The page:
The timeframe of the season ensured the availability of Super 14 players (excluding Wallabies). There was no draft, and players were free to choose their team, although there was a salary cap in place. Players came from local competitions (which includes Super 14 players). Each Super 14 franchise was aligned with the respective teams, except for Melbourne, as Victoria had no Super rugby team at the time.
It was planned that although 35 footballers will be on international duty for the Wallabies, over 90 Super 14 players would go into the ARC, leaving the way for over 120 footballers to step up from first grade club competitions.
It was also planned that each team would have one "marquee" footballer not be subject to financial restrictions of the player contracting protocol. The player could be either foreign or a non-contracted domestic footballer, and if a team signed an Australian as their marquee footballer, they would still be able to sign up a foreign footballer, though they would have to fit within the contract restrictions.
The ARU announced in June 2007 that the inaugural championship would adopt the Experimental Law Variations (ELVs), which were initially trialled at South Africa's Stellenbosch University and which aim to bring more free-flowing play into the game. The laws were implemented in both the Sydney and Brisbane club competitions and were well received.
The referees supplied for the tournament predominantly come from the Australian Rugby Union Panels.
Referees for the tournament included: Matt Goddard, James Leckie, James Scholtens, George Ayoub, Daniel Cheever, Brett Bowden, Andrew Lindsay and Geoff Acton.
Stuart Dickinson and Paul Marks did not referee in the tournament, as they refereed at the 2007 Rugby World Cup in France.
The championship was broadcast on free to air television during its only season. The Australian Broadcasting Corporation (ABC) "secured" the rights to exclusively televise the competition from 2007 through to 2009 by agreeing to accept a substantial fee from the ARU in order to cover the matches. The fact that the sport's governing organisation had to pay a television station to broadcast the game arguably has worrying implications for a code struggling to attract mainstream interest in Australia. The ABC committed to broadcast 19 matches during the season on ABC1 and ABC2: two matches from each round, plus the semi-finals and the final. The previous time that the ABC covered elite level rugby was for the 1991 Rugby World Cup (which Australia also won).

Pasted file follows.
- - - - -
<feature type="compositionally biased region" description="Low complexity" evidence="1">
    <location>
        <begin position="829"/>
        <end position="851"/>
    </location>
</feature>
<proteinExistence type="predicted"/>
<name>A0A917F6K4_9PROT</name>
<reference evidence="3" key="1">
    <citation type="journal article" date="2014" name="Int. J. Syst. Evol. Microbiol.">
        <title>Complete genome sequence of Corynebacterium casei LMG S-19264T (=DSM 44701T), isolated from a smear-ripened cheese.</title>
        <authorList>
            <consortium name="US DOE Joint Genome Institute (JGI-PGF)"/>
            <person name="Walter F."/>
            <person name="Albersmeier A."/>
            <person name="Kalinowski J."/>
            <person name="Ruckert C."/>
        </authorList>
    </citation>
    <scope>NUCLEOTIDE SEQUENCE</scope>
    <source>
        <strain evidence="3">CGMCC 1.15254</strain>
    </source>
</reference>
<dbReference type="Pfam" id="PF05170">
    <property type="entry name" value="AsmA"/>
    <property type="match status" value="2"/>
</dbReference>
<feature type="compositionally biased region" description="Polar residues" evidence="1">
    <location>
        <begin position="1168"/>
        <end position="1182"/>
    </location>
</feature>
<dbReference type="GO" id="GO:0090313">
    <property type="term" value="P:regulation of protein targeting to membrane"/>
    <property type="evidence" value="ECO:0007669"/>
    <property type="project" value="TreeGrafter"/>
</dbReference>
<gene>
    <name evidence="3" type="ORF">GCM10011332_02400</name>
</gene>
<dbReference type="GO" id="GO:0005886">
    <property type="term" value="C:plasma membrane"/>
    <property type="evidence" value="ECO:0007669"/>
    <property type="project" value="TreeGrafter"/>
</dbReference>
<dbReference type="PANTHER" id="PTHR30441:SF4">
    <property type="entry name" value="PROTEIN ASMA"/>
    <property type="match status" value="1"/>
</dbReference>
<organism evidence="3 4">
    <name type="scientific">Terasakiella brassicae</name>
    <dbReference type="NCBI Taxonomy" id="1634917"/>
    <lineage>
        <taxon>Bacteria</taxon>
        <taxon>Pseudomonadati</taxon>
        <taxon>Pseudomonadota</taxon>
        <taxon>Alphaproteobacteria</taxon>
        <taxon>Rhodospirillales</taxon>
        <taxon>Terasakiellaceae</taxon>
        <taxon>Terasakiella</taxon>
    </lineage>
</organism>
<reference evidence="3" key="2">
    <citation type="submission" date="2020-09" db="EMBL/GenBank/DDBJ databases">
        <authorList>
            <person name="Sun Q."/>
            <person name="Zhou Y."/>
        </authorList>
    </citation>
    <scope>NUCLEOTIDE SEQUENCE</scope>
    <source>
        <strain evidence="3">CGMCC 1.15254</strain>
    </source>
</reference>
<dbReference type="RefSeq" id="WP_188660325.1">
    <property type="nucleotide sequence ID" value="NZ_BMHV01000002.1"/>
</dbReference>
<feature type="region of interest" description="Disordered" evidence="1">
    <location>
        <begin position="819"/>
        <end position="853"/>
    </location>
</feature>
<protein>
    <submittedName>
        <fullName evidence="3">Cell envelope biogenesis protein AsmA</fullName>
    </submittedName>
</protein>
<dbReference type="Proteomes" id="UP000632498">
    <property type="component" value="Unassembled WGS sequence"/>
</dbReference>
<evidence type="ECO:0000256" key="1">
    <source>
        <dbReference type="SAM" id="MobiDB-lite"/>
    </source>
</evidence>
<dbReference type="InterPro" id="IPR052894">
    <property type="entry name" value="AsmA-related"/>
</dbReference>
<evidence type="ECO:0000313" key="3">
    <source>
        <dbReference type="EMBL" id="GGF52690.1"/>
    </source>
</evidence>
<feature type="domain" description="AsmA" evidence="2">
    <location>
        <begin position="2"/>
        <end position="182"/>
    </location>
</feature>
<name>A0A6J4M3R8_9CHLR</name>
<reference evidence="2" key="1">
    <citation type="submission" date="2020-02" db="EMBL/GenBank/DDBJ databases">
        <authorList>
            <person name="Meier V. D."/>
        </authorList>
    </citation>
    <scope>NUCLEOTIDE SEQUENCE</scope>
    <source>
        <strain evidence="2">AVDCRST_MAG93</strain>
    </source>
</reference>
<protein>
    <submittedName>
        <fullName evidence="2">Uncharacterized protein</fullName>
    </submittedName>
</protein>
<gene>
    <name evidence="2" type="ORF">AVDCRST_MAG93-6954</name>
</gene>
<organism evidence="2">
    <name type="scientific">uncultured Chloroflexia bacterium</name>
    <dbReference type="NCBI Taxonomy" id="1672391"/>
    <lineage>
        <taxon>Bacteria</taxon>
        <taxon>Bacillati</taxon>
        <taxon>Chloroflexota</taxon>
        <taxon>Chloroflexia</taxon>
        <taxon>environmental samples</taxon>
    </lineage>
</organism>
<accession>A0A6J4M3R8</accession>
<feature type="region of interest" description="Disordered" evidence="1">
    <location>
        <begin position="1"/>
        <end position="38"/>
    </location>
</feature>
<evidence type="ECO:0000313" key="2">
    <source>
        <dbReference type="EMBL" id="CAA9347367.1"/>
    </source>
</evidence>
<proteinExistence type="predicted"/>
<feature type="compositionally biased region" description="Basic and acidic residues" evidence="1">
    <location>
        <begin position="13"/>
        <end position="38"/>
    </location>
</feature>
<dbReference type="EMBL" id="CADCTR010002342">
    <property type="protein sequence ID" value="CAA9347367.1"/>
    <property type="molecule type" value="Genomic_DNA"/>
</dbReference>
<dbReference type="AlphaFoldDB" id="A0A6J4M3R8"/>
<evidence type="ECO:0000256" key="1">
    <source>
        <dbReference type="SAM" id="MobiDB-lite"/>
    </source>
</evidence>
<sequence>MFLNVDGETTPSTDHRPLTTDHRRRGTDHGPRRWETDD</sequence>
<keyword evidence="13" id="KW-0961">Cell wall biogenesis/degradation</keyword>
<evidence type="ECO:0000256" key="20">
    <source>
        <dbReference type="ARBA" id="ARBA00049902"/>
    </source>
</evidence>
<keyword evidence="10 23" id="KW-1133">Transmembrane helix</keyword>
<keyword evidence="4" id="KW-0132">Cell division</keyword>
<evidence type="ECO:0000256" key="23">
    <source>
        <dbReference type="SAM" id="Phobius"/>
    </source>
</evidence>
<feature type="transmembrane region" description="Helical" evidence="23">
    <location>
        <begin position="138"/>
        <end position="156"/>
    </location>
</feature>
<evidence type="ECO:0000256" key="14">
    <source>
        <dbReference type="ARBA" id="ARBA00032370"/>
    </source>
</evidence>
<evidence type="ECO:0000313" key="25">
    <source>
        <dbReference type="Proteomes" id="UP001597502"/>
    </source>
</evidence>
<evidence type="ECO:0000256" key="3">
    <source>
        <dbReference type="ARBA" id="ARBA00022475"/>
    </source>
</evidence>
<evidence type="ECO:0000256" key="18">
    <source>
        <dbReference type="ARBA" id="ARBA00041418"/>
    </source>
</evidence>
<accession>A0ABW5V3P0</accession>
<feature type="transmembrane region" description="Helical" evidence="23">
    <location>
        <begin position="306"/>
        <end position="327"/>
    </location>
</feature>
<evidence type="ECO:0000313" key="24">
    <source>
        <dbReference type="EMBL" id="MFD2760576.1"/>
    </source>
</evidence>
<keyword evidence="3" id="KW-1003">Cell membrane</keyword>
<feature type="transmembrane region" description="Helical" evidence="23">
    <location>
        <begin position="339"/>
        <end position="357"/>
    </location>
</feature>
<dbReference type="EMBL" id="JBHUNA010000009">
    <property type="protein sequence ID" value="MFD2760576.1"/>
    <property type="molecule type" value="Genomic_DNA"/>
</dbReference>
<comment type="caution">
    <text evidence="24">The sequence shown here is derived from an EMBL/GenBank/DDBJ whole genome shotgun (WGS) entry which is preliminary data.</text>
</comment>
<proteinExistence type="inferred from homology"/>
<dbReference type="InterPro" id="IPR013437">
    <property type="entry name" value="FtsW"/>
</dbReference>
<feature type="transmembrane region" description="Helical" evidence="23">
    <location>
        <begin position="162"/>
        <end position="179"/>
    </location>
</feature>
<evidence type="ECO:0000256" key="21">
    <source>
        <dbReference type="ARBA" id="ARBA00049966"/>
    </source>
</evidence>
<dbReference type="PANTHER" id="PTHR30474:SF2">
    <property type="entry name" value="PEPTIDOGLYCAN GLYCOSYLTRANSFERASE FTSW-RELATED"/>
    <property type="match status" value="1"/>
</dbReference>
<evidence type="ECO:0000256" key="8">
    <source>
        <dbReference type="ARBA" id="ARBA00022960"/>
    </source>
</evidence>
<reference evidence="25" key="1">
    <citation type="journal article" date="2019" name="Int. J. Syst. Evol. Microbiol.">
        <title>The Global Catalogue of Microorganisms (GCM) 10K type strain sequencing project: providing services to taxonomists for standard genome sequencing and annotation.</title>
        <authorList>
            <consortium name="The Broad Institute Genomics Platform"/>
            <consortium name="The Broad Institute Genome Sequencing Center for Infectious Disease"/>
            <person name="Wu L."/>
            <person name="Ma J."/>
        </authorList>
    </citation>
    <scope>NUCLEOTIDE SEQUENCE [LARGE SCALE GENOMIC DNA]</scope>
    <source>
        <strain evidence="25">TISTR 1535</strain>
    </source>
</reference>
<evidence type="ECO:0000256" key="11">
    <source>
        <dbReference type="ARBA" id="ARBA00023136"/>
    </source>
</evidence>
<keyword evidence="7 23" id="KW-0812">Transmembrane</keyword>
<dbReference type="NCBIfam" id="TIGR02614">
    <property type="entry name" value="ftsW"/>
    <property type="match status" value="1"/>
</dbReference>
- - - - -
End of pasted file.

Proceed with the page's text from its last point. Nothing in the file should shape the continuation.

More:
|10/08/2007||Sydney Fleet||25||Central Coast Rays||19||North Sydney Oval||3547|
|10/08/2007||Perth Spirit||21||Western Sydney Rams||13||Members Equity Stadium||3643|
|11/08/2007||Canberra Vikings||27||Melbourne Rebels||32||Manuka Oval||4355|
|12/08/2007||East Coast Aces||27||Ballymore Tornadoes||21||Gold Coast Stadium||2490|
|17/08/2007||Perth Spirit||8||Canberra Vikings||17||Members Equity Stadium||5111|
|18/08/2007||Central Coast Rays||30||Western Sydney Rams||39||Bluetongue Central Coast Stadium||3201|
|18/08/2007||Melbourne Rebels||34||East Coast Aces||24||Olympic Park Stadium||4875|
|19/08/2007||Ballymore Tornadoes||26||Sydney Fleet||20||Ballymore Stadium||3389|
|25/08/2007||Sydney Fleet||35||Perth Spirit||25||North Sydney Oval||2306|
|26/08/2007||Canberra Vikings||53||Ballymore Tornadoes||8||Manuka Oval||3682|
|26/08/2007||East Coast Aces||15||Central Coast Rays||44||Gold Coast Stadium||1010|
|26/08/2007||Western Sydney Rams||31||Melbourne Rebels||10||Parramatta Stadium||2016|
|31/08/2007||Melbourne Rebels||39||Sydney Fleet||20||Olympic Park Stadium||3286|
|01/09/2007||Western Sydney Rams||25||Ballymore Tornadoes||7||Parramatta Stadium||1601|
|02/09/2007||Central Coast Rays||19||Perth Spirit||31||Bluetongue Central Coast Stadium||2013|
|02/09/2007||East Coast Aces||35||Canberra Vikings||34||Gold Coast Stadium||784|
|07/09/2007||Central Coast Rays||29||Ballymore Tornadoes||10||Bluetongue Central Coast Stadium||2421|